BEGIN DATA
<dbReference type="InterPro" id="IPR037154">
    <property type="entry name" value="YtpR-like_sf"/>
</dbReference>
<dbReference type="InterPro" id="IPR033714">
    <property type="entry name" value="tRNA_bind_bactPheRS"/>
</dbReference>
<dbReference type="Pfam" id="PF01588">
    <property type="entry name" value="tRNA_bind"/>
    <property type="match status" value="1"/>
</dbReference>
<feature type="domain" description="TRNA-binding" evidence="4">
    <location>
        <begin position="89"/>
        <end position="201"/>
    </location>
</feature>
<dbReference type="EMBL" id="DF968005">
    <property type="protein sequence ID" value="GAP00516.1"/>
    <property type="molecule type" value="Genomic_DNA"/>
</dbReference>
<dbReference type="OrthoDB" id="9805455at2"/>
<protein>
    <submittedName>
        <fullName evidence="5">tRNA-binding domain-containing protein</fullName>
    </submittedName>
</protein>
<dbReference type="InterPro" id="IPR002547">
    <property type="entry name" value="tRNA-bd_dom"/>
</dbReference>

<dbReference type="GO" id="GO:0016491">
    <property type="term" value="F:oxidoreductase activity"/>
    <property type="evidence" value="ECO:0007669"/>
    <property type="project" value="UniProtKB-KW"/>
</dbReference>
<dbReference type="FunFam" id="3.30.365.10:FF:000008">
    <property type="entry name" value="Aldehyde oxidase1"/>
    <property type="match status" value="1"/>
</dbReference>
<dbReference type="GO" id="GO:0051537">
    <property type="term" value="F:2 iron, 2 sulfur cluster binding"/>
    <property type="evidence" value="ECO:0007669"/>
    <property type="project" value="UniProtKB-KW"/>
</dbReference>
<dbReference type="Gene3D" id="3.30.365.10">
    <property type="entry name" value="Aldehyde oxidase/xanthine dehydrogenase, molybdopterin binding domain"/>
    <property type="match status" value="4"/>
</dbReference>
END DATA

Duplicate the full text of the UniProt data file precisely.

<dbReference type="InterPro" id="IPR037154">
    <property type="entry name" value="YtpR-like_sf"/>
</dbReference>
<dbReference type="InterPro" id="IPR033714">
    <property type="entry name" value="tRNA_bind_bactPheRS"/>
</dbReference>
<dbReference type="Pfam" id="PF01588">
    <property type="entry name" value="tRNA_bind"/>
    <property type="match status" value="1"/>
</dbReference>
<feature type="domain" description="TRNA-binding" evidence="4">
    <location>
        <begin position="89"/>
        <end position="201"/>
    </location>
</feature>
<dbReference type="EMBL" id="DF968005">
    <property type="protein sequence ID" value="GAP00516.1"/>
    <property type="molecule type" value="Genomic_DNA"/>
</dbReference>
<dbReference type="OrthoDB" id="9805455at2"/>
<protein>
    <submittedName>
        <fullName evidence="5">tRNA-binding domain-containing protein</fullName>
    </submittedName>
</protein>
<dbReference type="InterPro" id="IPR002547">
    <property type="entry name" value="tRNA-bd_dom"/>
</dbReference>

<dbReference type="GO" id="GO:0016491">
    <property type="term" value="F:oxidoreductase activity"/>
    <property type="evidence" value="ECO:0007669"/>
    <property type="project" value="UniProtKB-KW"/>
</dbReference>
<dbReference type="FunFam" id="3.30.365.10:FF:000008">
    <property type="entry name" value="Aldehyde oxidase1"/>
    <property type="match status" value="1"/>
</dbReference>
<dbReference type="GO" id="GO:0051537">
    <property type="term" value="F:2 iron, 2 sulfur cluster binding"/>
    <property type="evidence" value="ECO:0007669"/>
    <property type="project" value="UniProtKB-KW"/>
</dbReference>
<dbReference type="Gene3D" id="3.30.365.10">
    <property type="entry name" value="Aldehyde oxidase/xanthine dehydrogenase, molybdopterin binding domain"/>
    <property type="match status" value="4"/>
</dbReference>